News & Up­dates:

Prime Minister Robinah Nabbanja has directed the Minister of Energy and Mineral Development to present a detailed report to Parliament on the spiralling fuel prices in the country.

Responding to a matter of National Importance raised by Buvuma Islands County MP, Robert Migadde on the fuel prices, the Prime Minister said that the increase in fuel prices is a global phenomenon, which has also troubled many Ugandans, especially in trade.

Migadde observed that prices of petrol had increased by over 17 per cent since the beginning of the new financial year, adding that this was not in tandem with global prices of petrol.

He observed that the price of petrol was at Sh3,900 and diesel was Sh3,500 by June 17, 2021 but noted that as of November 19, 2021 the prices of petrol had gone up to Sh4,600 in Kampala and Sh6,000 in Buvuma islands, whereas diesel is Shs4,200.

Migadde told the House that the global petrol prices, Uganda stood at US$1.3 per lire, which is higher compared to most of the regional countries.

“As per the global petrol prices, by November 15, 2021, Uganda stood at US$1.3 per liter, Burundi at US$1.2 per liter, Kenya at US$1.1 per liter, Rwanda at US$1.13 per liter and Sudan at US$0.6 per liter,” said Migadde.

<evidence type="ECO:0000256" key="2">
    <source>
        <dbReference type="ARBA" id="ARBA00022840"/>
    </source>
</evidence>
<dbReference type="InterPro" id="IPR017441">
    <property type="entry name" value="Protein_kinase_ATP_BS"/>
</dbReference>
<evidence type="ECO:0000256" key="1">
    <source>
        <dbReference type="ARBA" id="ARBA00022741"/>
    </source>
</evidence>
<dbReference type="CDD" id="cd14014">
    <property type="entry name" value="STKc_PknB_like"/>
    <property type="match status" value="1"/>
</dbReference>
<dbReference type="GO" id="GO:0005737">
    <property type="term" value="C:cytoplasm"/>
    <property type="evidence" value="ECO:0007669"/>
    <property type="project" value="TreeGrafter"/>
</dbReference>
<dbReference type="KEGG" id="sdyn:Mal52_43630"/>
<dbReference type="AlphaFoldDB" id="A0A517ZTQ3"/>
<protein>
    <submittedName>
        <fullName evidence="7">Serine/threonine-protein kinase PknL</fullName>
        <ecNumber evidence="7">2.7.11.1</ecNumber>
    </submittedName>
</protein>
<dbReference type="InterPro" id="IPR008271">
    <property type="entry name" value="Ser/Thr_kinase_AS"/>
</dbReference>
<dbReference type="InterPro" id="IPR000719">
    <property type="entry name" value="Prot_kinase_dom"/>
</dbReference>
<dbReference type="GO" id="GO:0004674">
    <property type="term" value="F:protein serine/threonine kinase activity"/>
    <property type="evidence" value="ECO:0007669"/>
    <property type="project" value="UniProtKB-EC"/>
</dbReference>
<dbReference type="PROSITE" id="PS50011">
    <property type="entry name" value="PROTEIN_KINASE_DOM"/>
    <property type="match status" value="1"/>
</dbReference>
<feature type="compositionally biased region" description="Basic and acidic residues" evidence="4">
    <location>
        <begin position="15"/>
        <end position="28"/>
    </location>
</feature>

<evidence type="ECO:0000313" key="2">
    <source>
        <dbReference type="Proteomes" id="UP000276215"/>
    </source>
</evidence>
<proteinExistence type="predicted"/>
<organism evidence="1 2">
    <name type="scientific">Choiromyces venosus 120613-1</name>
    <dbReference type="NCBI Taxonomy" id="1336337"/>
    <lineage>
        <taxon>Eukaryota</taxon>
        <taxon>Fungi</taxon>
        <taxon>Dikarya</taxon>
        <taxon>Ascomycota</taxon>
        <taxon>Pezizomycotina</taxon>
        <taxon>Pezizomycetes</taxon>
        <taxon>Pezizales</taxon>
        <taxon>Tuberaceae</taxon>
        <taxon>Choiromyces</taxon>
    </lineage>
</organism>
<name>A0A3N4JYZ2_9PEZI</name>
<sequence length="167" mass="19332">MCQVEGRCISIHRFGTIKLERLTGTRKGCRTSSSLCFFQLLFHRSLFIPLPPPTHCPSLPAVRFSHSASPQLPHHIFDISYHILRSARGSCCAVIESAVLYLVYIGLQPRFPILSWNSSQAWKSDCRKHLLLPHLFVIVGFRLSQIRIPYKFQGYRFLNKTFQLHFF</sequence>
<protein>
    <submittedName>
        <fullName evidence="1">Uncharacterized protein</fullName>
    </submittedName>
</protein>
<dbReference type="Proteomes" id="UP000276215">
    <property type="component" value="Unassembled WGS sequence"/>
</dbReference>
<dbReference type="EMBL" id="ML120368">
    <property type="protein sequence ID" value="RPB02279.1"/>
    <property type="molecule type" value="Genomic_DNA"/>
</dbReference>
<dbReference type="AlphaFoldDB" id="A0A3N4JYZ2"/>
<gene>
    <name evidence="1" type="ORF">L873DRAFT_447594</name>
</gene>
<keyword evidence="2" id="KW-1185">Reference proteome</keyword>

Migadde was equally concerned that the skyrocketing fuel prices in the country have increased the cost of living for the public. He appealed to the Government to put in place measures to mitigate the effects of the high cost of fuel.

Busia Municipality MP, Godfrey Macho was concerned that the cost of fuel prices in the neighbouring countries was lower than that of Uganda. He asked the Government to open Uganda’s borders to enable Ugandans to buy fuel cheaply and thus reduce the cost of a trade.

Fuel prices in Kampala have hit a new high, with a litre of petrol going for as high as Sh4, 450 while diesel was quoted at Sh3, 999 at some stations last Monday. This is an increase by an average of 300 Shillings over the last two weeks.

A combination of factors, including the effects of COVID-19 on the supply chain, the resurgence of the global demand and new tax regimes in East Africa have led to this rapid change in the prices in Uganda.

Earlier this year, as economies picked up, pump prices in Uganda rose sharply from Sh3, 700 to Sh4, 150 per liter of petrol at Shell and Total stations and have been largely stable since April.

New tax measures also saw a 100 Shillings increase in the excise duty per liter, although this did not take immediate effect on the prices, at least in the first two months of the financial year.